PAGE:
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Sexual Dimorphism in Moths

Sometimes I'll observe two distinct forms of moth that turn out to be the same species. Initially this was puzzling to me, but I have learned a bit about sexual dimorphism (each gender looking different) in moths, so now when this happens I usually suspect this is what's going on.

Sexual dimorphism is not rare in the animal kingdom. Many people are familiar with sexual dimorphism in birds. Generally males are more colorful, and females are drabber so they are better camouflaged while sitting still on a nest. The Northern Cardinal is a great example of a bird everyone in Oklahoma is familiar with - a bright red male and a tan female. And if you've been lucky enough to see a male Painted Bunting you'll know the male looks like a rainbow. Meanwhile the female is light green all over.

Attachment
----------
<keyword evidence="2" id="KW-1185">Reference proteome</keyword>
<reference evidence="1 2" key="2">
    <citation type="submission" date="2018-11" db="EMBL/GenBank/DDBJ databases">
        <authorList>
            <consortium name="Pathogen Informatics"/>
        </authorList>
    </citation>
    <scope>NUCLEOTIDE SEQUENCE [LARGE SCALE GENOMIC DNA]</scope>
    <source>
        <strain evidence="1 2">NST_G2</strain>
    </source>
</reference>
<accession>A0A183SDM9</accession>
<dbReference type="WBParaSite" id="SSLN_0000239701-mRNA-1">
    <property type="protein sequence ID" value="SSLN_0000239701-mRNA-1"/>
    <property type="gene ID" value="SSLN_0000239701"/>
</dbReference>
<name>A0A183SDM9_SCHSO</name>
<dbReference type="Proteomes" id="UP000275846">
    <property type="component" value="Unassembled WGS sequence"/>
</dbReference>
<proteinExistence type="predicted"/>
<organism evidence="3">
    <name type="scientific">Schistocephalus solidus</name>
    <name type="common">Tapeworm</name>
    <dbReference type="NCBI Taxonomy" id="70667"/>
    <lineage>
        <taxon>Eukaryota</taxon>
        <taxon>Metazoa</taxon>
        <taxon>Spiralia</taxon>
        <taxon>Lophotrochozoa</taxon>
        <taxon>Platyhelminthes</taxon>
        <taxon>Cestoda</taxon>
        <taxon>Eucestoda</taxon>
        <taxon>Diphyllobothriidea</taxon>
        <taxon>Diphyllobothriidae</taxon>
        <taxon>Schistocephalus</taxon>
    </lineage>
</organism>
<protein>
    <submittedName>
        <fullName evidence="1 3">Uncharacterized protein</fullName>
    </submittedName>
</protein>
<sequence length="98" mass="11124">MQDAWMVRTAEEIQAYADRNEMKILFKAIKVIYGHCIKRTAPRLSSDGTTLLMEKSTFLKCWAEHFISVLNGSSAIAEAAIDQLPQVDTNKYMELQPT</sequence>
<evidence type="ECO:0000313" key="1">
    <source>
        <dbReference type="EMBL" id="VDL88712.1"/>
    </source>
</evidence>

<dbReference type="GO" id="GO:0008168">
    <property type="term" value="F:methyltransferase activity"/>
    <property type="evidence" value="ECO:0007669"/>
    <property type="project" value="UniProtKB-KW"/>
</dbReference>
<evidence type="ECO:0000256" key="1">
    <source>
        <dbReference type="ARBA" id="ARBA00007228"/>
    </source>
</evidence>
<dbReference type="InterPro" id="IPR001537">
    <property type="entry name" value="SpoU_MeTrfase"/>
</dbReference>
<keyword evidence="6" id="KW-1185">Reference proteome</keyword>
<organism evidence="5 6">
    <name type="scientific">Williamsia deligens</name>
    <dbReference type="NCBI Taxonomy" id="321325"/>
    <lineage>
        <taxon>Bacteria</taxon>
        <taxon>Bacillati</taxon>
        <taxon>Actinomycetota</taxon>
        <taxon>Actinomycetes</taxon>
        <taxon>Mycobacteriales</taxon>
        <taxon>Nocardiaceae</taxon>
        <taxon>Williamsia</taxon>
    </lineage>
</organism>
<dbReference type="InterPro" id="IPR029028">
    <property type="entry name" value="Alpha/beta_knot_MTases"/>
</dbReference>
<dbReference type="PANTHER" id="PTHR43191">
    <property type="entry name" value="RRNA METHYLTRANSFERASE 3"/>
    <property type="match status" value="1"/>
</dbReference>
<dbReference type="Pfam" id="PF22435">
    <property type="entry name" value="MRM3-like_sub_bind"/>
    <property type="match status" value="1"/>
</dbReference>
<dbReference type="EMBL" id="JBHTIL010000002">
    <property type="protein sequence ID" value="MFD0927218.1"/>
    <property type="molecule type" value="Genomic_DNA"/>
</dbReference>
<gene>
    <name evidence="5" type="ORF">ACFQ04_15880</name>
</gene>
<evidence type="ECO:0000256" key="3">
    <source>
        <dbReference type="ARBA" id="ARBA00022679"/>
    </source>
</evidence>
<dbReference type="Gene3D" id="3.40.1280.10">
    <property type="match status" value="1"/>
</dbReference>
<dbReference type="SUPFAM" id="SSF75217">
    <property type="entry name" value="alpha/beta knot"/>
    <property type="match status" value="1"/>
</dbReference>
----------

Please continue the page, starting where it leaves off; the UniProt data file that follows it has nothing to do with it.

Some birds have size differences between male and female. This is most common with the raptors, where the females are larger than the males. There is an article describing the ...more ↓

Posted on June 18, 2019 15:30 by zdufran zdufran | 2 comments | Leave a comment
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This group is for cataloging the wide range of moth species found in Oklahoma, including all Lepidoptera except for Papilionoidea (Butterflies and Skippers).

Mini zdufran created this project on May 18, 2017

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